When international leaders gathered at the United Nations Framework Convention on Climate Change (COP19) in Warsaw, Poland earlier this month to negotiate and develop policies and procedures to address climate change, it seemed the perfect time to explore the connection between the issues of reproductive health and environmental degradation […]. Typically treated as separate fields of work, we at GOJoven believe that environmental degradation (ED) and lack of access to reproductive health (RH) education and services are actually interwoven issues that negatively impact each other and the health and well-being of the most marginalized populations in developing countries, including women, girls, youth and adolescents, and indigenous, poor and rural peoples.
Fellows of PHI’s GOJoven program are seeing firsthand how rapid population growth and lack of reproductive health are impacting the environments in their local communities. In her essay “Cancun: A Lost Paradise”, part of a larger anthology titled “A Pivotal Moment: Population, Justice & the Environmental Challenge”, Adriana Varillas, a journalist and GOJoven fellow from Mexico, explains that the consequence of rapid population growth in Cancun is the destruction of natural resources to make way for development to respond to increased tourism and a growing population. Saúl Paau Maaz, a GOJoven fellow from Guatemala, tells a similar story to Varillas in an article on the impacts of population growth on his native Petén. According to Maaz, multinational companies and sprawling human settlements are destroying the forests. He calls the jungle where he was born a “disaster area” that’s been “plundered and exploited”, that every year 100 to 150 square miles of forest are lost.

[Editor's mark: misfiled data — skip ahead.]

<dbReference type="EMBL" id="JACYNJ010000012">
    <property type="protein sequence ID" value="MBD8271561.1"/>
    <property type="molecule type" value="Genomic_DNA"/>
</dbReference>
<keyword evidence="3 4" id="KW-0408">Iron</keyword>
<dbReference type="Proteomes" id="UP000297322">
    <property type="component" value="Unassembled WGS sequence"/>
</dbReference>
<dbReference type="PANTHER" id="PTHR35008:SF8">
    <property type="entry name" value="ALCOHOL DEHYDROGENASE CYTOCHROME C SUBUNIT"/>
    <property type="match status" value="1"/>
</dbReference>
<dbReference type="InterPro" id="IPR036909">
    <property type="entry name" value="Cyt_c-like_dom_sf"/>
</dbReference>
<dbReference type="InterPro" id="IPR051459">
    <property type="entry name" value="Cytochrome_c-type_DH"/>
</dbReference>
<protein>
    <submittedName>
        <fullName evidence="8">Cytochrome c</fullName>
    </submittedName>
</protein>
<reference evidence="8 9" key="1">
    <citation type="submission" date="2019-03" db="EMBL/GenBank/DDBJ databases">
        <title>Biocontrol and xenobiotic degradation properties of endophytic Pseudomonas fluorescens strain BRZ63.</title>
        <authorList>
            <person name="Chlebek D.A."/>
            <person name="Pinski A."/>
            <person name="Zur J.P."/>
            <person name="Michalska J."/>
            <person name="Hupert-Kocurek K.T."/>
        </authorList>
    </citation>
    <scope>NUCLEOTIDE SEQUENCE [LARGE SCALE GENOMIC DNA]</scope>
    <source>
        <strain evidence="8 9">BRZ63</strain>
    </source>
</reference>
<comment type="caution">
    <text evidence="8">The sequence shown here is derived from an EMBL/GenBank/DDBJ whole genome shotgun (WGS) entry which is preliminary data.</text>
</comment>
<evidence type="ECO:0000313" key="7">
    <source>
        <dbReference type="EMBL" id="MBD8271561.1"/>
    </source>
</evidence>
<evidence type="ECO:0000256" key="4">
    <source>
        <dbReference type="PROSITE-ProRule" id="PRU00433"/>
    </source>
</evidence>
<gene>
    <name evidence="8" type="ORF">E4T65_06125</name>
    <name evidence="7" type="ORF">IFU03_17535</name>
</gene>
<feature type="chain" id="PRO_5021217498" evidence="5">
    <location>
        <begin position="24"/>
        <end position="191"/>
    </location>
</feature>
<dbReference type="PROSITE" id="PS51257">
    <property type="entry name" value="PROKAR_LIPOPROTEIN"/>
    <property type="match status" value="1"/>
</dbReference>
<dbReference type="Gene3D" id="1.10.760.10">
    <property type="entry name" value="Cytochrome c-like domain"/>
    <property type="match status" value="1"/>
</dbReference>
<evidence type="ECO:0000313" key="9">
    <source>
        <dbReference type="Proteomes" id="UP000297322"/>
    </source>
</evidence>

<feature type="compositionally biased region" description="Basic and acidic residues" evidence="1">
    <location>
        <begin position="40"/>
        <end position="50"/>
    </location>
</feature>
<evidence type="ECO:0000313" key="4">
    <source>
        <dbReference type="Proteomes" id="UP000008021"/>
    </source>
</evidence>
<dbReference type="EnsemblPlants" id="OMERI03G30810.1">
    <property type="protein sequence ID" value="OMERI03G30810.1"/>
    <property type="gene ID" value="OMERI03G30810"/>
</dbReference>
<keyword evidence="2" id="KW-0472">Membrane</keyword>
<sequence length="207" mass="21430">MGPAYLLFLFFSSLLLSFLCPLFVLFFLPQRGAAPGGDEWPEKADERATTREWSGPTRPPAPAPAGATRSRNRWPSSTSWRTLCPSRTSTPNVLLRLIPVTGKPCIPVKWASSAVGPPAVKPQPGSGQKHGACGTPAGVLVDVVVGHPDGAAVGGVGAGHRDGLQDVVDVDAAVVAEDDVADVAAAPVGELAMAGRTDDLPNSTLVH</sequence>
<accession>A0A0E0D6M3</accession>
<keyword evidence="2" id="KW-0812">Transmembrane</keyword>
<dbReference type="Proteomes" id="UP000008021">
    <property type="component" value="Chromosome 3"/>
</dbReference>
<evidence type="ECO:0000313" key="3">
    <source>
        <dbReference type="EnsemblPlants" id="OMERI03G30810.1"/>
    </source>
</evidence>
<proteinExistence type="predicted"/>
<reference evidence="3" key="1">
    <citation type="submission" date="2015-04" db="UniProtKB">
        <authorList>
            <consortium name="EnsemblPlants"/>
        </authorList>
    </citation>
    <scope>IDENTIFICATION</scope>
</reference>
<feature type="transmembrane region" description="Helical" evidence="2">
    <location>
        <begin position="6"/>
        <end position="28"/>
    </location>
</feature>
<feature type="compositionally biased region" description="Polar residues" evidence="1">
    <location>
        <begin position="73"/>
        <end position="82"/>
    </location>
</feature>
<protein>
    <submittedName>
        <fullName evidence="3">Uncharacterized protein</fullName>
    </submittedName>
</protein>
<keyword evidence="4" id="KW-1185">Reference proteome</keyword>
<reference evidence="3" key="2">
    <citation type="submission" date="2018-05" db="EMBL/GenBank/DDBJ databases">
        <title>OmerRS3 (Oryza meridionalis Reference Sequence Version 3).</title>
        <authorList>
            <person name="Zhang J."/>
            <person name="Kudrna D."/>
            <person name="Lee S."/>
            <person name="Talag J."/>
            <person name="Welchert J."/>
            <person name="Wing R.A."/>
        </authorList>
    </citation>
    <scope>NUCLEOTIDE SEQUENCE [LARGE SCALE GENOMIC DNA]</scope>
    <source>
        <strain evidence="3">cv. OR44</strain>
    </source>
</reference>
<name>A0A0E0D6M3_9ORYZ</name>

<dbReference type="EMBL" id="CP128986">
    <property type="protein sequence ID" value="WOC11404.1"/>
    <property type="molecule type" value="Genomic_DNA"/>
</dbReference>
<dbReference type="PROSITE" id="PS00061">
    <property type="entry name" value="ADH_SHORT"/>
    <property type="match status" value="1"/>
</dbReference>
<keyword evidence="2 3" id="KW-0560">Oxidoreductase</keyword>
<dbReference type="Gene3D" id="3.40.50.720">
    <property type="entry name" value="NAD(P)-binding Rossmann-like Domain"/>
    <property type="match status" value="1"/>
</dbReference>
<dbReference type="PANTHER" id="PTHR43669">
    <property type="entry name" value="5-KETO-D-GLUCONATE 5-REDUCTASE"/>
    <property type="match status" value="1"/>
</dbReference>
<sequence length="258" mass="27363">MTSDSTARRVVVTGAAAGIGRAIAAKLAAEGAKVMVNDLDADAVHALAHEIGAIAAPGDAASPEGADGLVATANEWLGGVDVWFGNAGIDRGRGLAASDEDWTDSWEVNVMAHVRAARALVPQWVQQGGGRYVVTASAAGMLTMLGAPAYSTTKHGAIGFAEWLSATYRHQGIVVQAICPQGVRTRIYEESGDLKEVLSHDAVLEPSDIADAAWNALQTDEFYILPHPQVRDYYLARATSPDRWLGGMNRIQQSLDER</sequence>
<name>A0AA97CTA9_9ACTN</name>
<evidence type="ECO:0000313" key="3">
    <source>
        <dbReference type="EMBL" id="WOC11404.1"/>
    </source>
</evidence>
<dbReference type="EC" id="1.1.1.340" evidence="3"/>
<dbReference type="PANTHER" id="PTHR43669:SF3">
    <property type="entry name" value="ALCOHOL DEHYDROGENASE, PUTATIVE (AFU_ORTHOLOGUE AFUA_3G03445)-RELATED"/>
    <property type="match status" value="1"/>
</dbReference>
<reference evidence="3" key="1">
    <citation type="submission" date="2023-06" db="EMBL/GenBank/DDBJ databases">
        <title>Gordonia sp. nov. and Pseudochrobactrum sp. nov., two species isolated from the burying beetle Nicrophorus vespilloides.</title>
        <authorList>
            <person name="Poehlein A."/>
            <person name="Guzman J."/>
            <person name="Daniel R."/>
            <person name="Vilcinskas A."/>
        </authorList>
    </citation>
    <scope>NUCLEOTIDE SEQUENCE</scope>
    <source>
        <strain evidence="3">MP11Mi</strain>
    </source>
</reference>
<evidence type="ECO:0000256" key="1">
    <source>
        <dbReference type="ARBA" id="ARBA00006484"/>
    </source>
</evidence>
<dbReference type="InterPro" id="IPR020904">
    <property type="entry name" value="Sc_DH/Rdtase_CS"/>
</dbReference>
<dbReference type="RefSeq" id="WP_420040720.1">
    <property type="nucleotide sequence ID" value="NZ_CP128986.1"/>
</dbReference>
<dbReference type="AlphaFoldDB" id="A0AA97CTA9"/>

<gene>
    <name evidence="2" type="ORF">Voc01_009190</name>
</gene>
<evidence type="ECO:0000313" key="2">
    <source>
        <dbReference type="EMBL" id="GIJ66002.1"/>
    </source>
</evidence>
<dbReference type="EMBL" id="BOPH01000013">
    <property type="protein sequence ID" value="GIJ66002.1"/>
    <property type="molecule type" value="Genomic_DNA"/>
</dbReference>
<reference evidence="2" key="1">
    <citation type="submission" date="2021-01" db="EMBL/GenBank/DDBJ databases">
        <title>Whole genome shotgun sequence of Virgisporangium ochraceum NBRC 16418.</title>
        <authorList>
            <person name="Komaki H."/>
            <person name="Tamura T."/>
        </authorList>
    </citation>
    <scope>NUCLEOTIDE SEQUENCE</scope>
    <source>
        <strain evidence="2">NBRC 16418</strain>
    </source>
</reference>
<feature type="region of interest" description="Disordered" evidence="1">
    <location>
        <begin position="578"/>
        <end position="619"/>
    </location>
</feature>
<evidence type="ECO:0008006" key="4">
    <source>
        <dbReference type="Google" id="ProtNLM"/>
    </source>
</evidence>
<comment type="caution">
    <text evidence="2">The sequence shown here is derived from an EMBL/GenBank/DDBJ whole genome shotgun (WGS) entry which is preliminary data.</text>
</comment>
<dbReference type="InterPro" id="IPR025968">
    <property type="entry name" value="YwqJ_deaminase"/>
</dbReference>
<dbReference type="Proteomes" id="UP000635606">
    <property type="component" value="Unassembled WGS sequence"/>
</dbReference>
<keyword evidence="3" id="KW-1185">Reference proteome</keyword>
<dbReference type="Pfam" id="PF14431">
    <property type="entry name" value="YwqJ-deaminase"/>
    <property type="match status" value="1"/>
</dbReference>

In both Cancun and Petén, Varillas and Maaz note that the local population lacks access to sexual education and resources to plan their pregnancies and the use of condoms and other contraceptive methods are still stigmatized. And as the population grows, so does the use of natural resources. And although population growth in these countries is not responsible for climate change, local population growth due to lack of access to sexual and reproductive health education and services can negatively affect the population’s ability to adapt to climate change or to mitigate it’s effects.
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